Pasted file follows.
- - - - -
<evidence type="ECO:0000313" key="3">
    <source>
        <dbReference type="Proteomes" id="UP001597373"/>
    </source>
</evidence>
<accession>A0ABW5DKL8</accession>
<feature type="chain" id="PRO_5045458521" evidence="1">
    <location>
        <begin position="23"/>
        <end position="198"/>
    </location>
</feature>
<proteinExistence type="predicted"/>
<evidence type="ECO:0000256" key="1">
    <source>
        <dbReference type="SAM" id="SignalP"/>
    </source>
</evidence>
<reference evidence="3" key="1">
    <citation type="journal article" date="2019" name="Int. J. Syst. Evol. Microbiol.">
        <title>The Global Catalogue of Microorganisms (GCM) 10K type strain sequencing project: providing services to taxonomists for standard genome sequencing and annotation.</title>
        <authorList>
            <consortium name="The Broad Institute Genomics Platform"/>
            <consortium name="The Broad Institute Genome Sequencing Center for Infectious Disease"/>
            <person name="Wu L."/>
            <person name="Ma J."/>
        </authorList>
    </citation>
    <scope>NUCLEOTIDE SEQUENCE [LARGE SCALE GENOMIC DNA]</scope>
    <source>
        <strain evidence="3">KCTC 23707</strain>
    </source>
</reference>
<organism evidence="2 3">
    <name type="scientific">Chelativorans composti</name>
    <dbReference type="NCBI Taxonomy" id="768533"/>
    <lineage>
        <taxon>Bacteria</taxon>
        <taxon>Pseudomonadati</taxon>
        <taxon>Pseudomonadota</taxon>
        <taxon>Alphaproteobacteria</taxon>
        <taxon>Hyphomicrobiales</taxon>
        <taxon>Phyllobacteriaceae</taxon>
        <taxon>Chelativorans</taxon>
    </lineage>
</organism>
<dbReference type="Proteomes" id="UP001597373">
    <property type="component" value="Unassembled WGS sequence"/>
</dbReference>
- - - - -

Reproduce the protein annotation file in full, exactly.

<evidence type="ECO:0000313" key="3">
    <source>
        <dbReference type="Proteomes" id="UP001597373"/>
    </source>
</evidence>
<accession>A0ABW5DKL8</accession>
<feature type="chain" id="PRO_5045458521" evidence="1">
    <location>
        <begin position="23"/>
        <end position="198"/>
    </location>
</feature>
<proteinExistence type="predicted"/>
<evidence type="ECO:0000256" key="1">
    <source>
        <dbReference type="SAM" id="SignalP"/>
    </source>
</evidence>
<reference evidence="3" key="1">
    <citation type="journal article" date="2019" name="Int. J. Syst. Evol. Microbiol.">
        <title>The Global Catalogue of Microorganisms (GCM) 10K type strain sequencing project: providing services to taxonomists for standard genome sequencing and annotation.</title>
        <authorList>
            <consortium name="The Broad Institute Genomics Platform"/>
            <consortium name="The Broad Institute Genome Sequencing Center for Infectious Disease"/>
            <person name="Wu L."/>
            <person name="Ma J."/>
        </authorList>
    </citation>
    <scope>NUCLEOTIDE SEQUENCE [LARGE SCALE GENOMIC DNA]</scope>
    <source>
        <strain evidence="3">KCTC 23707</strain>
    </source>
</reference>
<organism evidence="2 3">
    <name type="scientific">Chelativorans composti</name>
    <dbReference type="NCBI Taxonomy" id="768533"/>
    <lineage>
        <taxon>Bacteria</taxon>
        <taxon>Pseudomonadati</taxon>
        <taxon>Pseudomonadota</taxon>
        <taxon>Alphaproteobacteria</taxon>
        <taxon>Hyphomicrobiales</taxon>
        <taxon>Phyllobacteriaceae</taxon>
        <taxon>Chelativorans</taxon>
    </lineage>
</organism>
<dbReference type="Proteomes" id="UP001597373">
    <property type="component" value="Unassembled WGS sequence"/>
</dbReference>